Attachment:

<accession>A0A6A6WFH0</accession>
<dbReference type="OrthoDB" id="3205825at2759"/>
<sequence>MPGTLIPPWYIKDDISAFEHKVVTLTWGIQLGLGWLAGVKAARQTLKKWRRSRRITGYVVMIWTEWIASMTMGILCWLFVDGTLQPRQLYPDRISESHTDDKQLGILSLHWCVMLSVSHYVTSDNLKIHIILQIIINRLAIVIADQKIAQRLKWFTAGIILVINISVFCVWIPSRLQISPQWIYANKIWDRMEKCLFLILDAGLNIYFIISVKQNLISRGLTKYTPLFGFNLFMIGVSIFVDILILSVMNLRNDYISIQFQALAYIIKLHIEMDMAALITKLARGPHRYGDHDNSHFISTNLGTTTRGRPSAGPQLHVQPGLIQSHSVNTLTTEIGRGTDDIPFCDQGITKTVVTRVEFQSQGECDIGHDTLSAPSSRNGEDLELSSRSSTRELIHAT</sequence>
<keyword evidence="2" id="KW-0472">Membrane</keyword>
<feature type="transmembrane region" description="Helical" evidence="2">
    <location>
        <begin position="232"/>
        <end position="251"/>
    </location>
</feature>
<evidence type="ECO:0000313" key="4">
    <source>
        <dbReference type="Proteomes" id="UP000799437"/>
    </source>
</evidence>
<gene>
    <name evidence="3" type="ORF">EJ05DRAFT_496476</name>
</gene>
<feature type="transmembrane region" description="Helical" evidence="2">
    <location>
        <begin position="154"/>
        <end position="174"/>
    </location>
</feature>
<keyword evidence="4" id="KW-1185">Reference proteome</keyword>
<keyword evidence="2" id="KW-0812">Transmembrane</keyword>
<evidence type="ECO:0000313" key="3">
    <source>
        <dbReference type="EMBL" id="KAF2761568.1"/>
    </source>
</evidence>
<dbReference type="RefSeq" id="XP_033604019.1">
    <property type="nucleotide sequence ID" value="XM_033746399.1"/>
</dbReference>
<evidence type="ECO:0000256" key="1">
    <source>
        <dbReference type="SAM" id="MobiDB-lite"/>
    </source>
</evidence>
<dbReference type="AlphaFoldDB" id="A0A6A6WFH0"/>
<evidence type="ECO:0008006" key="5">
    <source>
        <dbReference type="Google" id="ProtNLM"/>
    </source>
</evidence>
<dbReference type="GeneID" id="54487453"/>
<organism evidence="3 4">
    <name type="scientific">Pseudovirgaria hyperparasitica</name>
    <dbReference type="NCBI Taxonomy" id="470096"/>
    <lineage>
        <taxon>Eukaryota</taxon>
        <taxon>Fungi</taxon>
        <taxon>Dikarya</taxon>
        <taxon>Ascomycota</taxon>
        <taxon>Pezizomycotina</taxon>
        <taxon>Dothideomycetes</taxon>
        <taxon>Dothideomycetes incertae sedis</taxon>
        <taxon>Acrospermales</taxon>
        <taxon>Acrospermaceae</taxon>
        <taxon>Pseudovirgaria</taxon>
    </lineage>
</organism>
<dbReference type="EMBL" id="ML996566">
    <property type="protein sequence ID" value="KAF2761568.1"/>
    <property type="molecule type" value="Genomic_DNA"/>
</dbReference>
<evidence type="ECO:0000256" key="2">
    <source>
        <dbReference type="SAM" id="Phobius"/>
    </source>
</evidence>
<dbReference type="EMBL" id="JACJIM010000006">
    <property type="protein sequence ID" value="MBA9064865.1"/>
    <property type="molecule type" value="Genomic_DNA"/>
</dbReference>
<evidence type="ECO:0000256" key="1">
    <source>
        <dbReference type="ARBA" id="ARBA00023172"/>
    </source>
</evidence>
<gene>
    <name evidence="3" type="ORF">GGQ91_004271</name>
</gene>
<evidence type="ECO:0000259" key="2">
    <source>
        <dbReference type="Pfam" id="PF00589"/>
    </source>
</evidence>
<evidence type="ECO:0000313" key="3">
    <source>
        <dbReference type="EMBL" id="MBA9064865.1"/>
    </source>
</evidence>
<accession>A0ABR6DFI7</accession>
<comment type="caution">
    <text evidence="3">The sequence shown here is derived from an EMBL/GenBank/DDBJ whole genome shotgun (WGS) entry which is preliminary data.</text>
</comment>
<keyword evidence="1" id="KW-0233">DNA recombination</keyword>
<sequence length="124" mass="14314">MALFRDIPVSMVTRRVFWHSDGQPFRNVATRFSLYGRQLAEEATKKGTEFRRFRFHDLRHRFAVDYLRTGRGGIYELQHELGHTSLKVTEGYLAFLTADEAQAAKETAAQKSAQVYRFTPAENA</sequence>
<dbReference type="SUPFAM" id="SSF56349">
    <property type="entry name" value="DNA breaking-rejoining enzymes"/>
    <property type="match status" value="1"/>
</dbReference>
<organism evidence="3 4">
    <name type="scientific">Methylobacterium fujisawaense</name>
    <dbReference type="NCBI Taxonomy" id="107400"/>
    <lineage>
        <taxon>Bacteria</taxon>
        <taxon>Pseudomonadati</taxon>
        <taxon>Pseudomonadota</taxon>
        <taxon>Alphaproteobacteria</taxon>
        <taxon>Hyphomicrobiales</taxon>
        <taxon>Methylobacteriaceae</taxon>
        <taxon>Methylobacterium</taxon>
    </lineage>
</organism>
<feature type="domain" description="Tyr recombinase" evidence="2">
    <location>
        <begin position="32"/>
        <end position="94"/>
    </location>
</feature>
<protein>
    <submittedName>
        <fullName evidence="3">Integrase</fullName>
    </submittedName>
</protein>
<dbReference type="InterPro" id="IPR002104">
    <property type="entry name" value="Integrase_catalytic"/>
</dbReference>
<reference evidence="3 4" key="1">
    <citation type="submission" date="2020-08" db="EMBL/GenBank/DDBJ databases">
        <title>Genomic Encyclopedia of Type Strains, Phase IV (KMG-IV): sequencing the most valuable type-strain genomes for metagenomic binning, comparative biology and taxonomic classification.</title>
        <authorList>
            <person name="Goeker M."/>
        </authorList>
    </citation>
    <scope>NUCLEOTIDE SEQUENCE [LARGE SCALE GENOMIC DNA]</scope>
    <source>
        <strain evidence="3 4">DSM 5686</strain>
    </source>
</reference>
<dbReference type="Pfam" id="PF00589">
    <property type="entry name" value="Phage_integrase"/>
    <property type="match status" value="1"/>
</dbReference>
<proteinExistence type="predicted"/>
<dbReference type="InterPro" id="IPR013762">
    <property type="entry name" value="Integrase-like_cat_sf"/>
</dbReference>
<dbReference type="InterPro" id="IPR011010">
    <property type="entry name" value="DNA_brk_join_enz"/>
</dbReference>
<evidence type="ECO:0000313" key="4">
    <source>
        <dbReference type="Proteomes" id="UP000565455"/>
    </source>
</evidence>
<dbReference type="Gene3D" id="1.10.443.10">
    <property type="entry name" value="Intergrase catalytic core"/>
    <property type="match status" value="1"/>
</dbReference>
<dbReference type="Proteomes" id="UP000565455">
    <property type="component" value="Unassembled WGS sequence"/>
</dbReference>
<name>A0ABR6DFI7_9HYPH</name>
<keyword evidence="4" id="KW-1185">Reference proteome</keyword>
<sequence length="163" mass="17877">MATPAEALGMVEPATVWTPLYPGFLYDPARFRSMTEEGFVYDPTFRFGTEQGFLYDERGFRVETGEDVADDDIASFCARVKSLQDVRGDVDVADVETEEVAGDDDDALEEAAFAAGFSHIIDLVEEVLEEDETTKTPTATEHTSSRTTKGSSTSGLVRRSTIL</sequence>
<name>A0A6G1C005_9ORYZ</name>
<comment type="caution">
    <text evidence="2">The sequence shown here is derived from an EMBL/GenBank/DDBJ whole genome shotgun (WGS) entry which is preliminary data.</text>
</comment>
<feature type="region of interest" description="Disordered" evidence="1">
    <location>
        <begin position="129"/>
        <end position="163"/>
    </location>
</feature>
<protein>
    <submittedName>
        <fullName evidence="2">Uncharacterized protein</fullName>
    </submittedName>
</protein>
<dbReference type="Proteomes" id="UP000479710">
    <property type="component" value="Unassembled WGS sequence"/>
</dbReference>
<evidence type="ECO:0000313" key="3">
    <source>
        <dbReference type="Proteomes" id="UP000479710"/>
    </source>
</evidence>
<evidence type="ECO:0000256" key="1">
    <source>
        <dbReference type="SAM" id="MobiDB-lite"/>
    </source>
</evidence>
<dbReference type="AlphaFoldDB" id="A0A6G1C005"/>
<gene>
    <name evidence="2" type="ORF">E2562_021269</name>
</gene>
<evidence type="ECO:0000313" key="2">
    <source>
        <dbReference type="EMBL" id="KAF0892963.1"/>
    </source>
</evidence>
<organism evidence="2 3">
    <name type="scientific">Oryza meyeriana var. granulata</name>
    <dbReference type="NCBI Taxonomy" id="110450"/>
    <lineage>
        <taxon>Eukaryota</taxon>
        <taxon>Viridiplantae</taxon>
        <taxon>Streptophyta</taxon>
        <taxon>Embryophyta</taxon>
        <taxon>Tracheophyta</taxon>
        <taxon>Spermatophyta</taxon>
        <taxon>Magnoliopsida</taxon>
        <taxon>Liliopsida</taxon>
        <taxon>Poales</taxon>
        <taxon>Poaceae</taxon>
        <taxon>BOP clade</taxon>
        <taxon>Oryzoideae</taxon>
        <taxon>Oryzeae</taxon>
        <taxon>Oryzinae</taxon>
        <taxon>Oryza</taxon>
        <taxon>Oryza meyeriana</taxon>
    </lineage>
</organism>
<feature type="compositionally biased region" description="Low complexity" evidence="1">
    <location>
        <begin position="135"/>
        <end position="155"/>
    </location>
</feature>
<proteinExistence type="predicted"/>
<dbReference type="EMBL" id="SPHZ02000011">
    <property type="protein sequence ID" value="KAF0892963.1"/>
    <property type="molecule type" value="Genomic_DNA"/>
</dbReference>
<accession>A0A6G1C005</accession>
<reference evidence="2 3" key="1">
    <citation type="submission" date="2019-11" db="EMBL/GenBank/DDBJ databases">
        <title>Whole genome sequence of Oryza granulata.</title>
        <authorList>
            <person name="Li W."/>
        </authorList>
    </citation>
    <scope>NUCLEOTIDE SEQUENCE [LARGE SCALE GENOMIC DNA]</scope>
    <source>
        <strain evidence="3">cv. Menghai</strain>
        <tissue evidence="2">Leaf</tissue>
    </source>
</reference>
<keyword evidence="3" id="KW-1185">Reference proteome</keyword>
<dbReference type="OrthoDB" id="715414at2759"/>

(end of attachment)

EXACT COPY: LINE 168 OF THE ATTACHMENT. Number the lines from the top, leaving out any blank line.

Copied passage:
<sequence length="163" mass="17877">MATPAEALGMVEPATVWTPLYPGFLYDPARFRSMTEEGFVYDPTFRFGTEQGFLYDERGFRVETGEDVADDDIASFCARVKSLQDVRGDVDVADVETEEVAGDDDDALEEAAFAAGFSHIIDLVEEVLEEDETTKTPTATEHTSSRTTKGSSTSGLVRRSTIL</sequence>